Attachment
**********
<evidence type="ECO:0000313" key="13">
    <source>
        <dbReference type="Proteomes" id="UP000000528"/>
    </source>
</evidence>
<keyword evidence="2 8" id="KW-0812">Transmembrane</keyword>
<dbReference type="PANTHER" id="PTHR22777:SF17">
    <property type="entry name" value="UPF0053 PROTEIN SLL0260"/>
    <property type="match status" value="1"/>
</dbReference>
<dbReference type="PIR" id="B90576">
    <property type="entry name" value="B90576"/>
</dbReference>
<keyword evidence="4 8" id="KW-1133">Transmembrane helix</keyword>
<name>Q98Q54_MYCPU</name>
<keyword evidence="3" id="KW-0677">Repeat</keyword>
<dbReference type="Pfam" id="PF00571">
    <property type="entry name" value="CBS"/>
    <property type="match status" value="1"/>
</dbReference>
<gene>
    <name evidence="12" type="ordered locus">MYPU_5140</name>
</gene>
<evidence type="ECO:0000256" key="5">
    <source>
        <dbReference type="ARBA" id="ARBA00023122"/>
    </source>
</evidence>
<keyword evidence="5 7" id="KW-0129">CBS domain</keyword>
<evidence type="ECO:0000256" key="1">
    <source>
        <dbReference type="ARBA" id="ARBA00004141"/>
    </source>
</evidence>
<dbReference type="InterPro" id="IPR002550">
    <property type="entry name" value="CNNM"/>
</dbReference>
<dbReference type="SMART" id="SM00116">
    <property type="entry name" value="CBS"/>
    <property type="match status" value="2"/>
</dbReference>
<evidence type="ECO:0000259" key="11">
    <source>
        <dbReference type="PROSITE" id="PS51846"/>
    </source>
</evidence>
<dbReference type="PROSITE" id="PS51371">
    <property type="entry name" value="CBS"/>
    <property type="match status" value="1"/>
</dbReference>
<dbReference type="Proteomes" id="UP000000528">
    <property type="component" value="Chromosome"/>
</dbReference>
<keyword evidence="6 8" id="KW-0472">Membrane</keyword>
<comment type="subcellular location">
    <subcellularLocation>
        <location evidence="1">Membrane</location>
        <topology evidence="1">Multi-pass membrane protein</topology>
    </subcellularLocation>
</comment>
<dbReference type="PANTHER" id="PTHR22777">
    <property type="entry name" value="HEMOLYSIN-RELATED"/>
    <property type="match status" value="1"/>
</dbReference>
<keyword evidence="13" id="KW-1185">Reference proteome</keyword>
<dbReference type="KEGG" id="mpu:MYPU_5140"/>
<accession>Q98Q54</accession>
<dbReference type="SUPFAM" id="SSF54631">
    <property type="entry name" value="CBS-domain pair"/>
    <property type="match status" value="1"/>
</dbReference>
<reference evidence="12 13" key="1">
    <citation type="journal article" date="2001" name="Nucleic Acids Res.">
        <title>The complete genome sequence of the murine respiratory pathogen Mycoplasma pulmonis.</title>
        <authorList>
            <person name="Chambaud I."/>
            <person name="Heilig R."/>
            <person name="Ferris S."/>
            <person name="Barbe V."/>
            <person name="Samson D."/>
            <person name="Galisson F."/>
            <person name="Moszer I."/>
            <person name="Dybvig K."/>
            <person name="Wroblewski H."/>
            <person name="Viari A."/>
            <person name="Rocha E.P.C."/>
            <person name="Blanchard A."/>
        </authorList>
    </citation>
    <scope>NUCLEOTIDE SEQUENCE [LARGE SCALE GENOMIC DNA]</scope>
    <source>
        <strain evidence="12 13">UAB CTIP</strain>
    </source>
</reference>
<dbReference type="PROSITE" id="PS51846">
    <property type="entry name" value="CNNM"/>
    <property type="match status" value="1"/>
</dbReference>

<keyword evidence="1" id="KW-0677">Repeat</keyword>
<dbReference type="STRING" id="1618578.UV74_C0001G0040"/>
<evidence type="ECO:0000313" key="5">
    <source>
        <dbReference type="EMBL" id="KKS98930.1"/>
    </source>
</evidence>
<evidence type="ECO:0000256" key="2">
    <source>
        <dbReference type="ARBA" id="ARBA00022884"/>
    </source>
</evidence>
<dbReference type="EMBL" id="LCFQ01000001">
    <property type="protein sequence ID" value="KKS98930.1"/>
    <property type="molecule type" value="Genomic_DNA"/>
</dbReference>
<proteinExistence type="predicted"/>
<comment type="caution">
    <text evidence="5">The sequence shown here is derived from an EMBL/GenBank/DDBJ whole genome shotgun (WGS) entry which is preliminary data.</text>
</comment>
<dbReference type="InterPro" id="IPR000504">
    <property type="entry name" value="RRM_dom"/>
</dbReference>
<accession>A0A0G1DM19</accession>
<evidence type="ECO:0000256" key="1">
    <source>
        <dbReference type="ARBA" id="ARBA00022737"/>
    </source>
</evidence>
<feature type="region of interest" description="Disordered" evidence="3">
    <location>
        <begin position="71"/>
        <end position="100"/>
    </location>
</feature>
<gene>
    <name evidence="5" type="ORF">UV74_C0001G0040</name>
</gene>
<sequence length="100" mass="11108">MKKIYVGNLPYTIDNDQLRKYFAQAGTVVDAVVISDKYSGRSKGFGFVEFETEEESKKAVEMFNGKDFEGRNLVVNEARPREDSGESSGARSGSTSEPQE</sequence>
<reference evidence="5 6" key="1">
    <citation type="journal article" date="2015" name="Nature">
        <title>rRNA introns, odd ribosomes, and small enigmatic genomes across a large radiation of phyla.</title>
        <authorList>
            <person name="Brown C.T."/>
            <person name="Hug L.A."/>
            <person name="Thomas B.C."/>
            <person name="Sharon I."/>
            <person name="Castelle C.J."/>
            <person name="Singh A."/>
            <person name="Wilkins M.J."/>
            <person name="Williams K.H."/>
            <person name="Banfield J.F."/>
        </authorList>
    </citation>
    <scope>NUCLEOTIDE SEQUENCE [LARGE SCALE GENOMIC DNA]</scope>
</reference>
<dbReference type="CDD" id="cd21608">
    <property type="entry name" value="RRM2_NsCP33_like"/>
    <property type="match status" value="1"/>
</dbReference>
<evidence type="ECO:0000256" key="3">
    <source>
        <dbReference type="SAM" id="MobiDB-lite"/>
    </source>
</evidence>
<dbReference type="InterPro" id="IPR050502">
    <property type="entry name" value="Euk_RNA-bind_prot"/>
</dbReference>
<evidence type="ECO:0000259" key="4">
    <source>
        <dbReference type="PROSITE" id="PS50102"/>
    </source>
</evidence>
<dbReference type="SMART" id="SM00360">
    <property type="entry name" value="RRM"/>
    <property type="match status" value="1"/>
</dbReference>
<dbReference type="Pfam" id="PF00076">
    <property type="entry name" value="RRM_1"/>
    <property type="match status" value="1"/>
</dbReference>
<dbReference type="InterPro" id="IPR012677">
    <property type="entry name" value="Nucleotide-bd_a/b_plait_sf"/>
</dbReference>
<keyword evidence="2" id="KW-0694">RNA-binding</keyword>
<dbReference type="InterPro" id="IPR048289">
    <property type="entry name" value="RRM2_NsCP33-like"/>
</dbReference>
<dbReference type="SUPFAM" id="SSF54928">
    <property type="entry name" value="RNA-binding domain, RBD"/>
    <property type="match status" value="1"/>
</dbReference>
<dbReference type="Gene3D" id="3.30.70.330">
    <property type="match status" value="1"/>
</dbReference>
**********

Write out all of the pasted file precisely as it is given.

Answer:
<evidence type="ECO:0000313" key="13">
    <source>
        <dbReference type="Proteomes" id="UP000000528"/>
    </source>
</evidence>
<keyword evidence="2 8" id="KW-0812">Transmembrane</keyword>
<dbReference type="PANTHER" id="PTHR22777:SF17">
    <property type="entry name" value="UPF0053 PROTEIN SLL0260"/>
    <property type="match status" value="1"/>
</dbReference>
<dbReference type="PIR" id="B90576">
    <property type="entry name" value="B90576"/>
</dbReference>
<keyword evidence="4 8" id="KW-1133">Transmembrane helix</keyword>
<name>Q98Q54_MYCPU</name>
<keyword evidence="3" id="KW-0677">Repeat</keyword>
<dbReference type="Pfam" id="PF00571">
    <property type="entry name" value="CBS"/>
    <property type="match status" value="1"/>
</dbReference>
<gene>
    <name evidence="12" type="ordered locus">MYPU_5140</name>
</gene>
<evidence type="ECO:0000256" key="5">
    <source>
        <dbReference type="ARBA" id="ARBA00023122"/>
    </source>
</evidence>
<keyword evidence="5 7" id="KW-0129">CBS domain</keyword>
<evidence type="ECO:0000256" key="1">
    <source>
        <dbReference type="ARBA" id="ARBA00004141"/>
    </source>
</evidence>
<dbReference type="InterPro" id="IPR002550">
    <property type="entry name" value="CNNM"/>
</dbReference>
<dbReference type="SMART" id="SM00116">
    <property type="entry name" value="CBS"/>
    <property type="match status" value="2"/>
</dbReference>
<evidence type="ECO:0000259" key="11">
    <source>
        <dbReference type="PROSITE" id="PS51846"/>
    </source>
</evidence>
<dbReference type="PROSITE" id="PS51371">
    <property type="entry name" value="CBS"/>
    <property type="match status" value="1"/>
</dbReference>
<dbReference type="Proteomes" id="UP000000528">
    <property type="component" value="Chromosome"/>
</dbReference>
<keyword evidence="6 8" id="KW-0472">Membrane</keyword>
<comment type="subcellular location">
    <subcellularLocation>
        <location evidence="1">Membrane</location>
        <topology evidence="1">Multi-pass membrane protein</topology>
    </subcellularLocation>
</comment>
<dbReference type="PANTHER" id="PTHR22777">
    <property type="entry name" value="HEMOLYSIN-RELATED"/>
    <property type="match status" value="1"/>
</dbReference>
<keyword evidence="13" id="KW-1185">Reference proteome</keyword>
<dbReference type="KEGG" id="mpu:MYPU_5140"/>
<accession>Q98Q54</accession>
<dbReference type="SUPFAM" id="SSF54631">
    <property type="entry name" value="CBS-domain pair"/>
    <property type="match status" value="1"/>
</dbReference>
<reference evidence="12 13" key="1">
    <citation type="journal article" date="2001" name="Nucleic Acids Res.">
        <title>The complete genome sequence of the murine respiratory pathogen Mycoplasma pulmonis.</title>
        <authorList>
            <person name="Chambaud I."/>
            <person name="Heilig R."/>
            <person name="Ferris S."/>
            <person name="Barbe V."/>
            <person name="Samson D."/>
            <person name="Galisson F."/>
            <person name="Moszer I."/>
            <person name="Dybvig K."/>
            <person name="Wroblewski H."/>
            <person name="Viari A."/>
            <person name="Rocha E.P.C."/>
            <person name="Blanchard A."/>
        </authorList>
    </citation>
    <scope>NUCLEOTIDE SEQUENCE [LARGE SCALE GENOMIC DNA]</scope>
    <source>
        <strain evidence="12 13">UAB CTIP</strain>
    </source>
</reference>
<dbReference type="PROSITE" id="PS51846">
    <property type="entry name" value="CNNM"/>
    <property type="match status" value="1"/>
</dbReference>

<keyword evidence="1" id="KW-0677">Repeat</keyword>
<dbReference type="STRING" id="1618578.UV74_C0001G0040"/>
<evidence type="ECO:0000313" key="5">
    <source>
        <dbReference type="EMBL" id="KKS98930.1"/>
    </source>
</evidence>
<evidence type="ECO:0000256" key="2">
    <source>
        <dbReference type="ARBA" id="ARBA00022884"/>
    </source>
</evidence>
<dbReference type="EMBL" id="LCFQ01000001">
    <property type="protein sequence ID" value="KKS98930.1"/>
    <property type="molecule type" value="Genomic_DNA"/>
</dbReference>
<proteinExistence type="predicted"/>
<comment type="caution">
    <text evidence="5">The sequence shown here is derived from an EMBL/GenBank/DDBJ whole genome shotgun (WGS) entry which is preliminary data.</text>
</comment>
<dbReference type="InterPro" id="IPR000504">
    <property type="entry name" value="RRM_dom"/>
</dbReference>
<accession>A0A0G1DM19</accession>
<evidence type="ECO:0000256" key="1">
    <source>
        <dbReference type="ARBA" id="ARBA00022737"/>
    </source>
</evidence>
<feature type="region of interest" description="Disordered" evidence="3">
    <location>
        <begin position="71"/>
        <end position="100"/>
    </location>
</feature>
<gene>
    <name evidence="5" type="ORF">UV74_C0001G0040</name>
</gene>
<sequence length="100" mass="11108">MKKIYVGNLPYTIDNDQLRKYFAQAGTVVDAVVISDKYSGRSKGFGFVEFETEEESKKAVEMFNGKDFEGRNLVVNEARPREDSGESSGARSGSTSEPQE</sequence>
<reference evidence="5 6" key="1">
    <citation type="journal article" date="2015" name="Nature">
        <title>rRNA introns, odd ribosomes, and small enigmatic genomes across a large radiation of phyla.</title>
        <authorList>
            <person name="Brown C.T."/>
            <person name="Hug L.A."/>
            <person name="Thomas B.C."/>
            <person name="Sharon I."/>
            <person name="Castelle C.J."/>
            <person name="Singh A."/>
            <person name="Wilkins M.J."/>
            <person name="Williams K.H."/>
            <person name="Banfield J.F."/>
        </authorList>
    </citation>
    <scope>NUCLEOTIDE SEQUENCE [LARGE SCALE GENOMIC DNA]</scope>
</reference>
<dbReference type="CDD" id="cd21608">
    <property type="entry name" value="RRM2_NsCP33_like"/>
    <property type="match status" value="1"/>
</dbReference>
<evidence type="ECO:0000256" key="3">
    <source>
        <dbReference type="SAM" id="MobiDB-lite"/>
    </source>
</evidence>
<dbReference type="InterPro" id="IPR050502">
    <property type="entry name" value="Euk_RNA-bind_prot"/>
</dbReference>
<evidence type="ECO:0000259" key="4">
    <source>
        <dbReference type="PROSITE" id="PS50102"/>
    </source>
</evidence>
<dbReference type="SMART" id="SM00360">
    <property type="entry name" value="RRM"/>
    <property type="match status" value="1"/>
</dbReference>
<dbReference type="Pfam" id="PF00076">
    <property type="entry name" value="RRM_1"/>
    <property type="match status" value="1"/>
</dbReference>
<dbReference type="InterPro" id="IPR012677">
    <property type="entry name" value="Nucleotide-bd_a/b_plait_sf"/>
</dbReference>
<keyword evidence="2" id="KW-0694">RNA-binding</keyword>
<dbReference type="InterPro" id="IPR048289">
    <property type="entry name" value="RRM2_NsCP33-like"/>
</dbReference>
<dbReference type="SUPFAM" id="SSF54928">
    <property type="entry name" value="RNA-binding domain, RBD"/>
    <property type="match status" value="1"/>
</dbReference>
<dbReference type="Gene3D" id="3.30.70.330">
    <property type="match status" value="1"/>
</dbReference>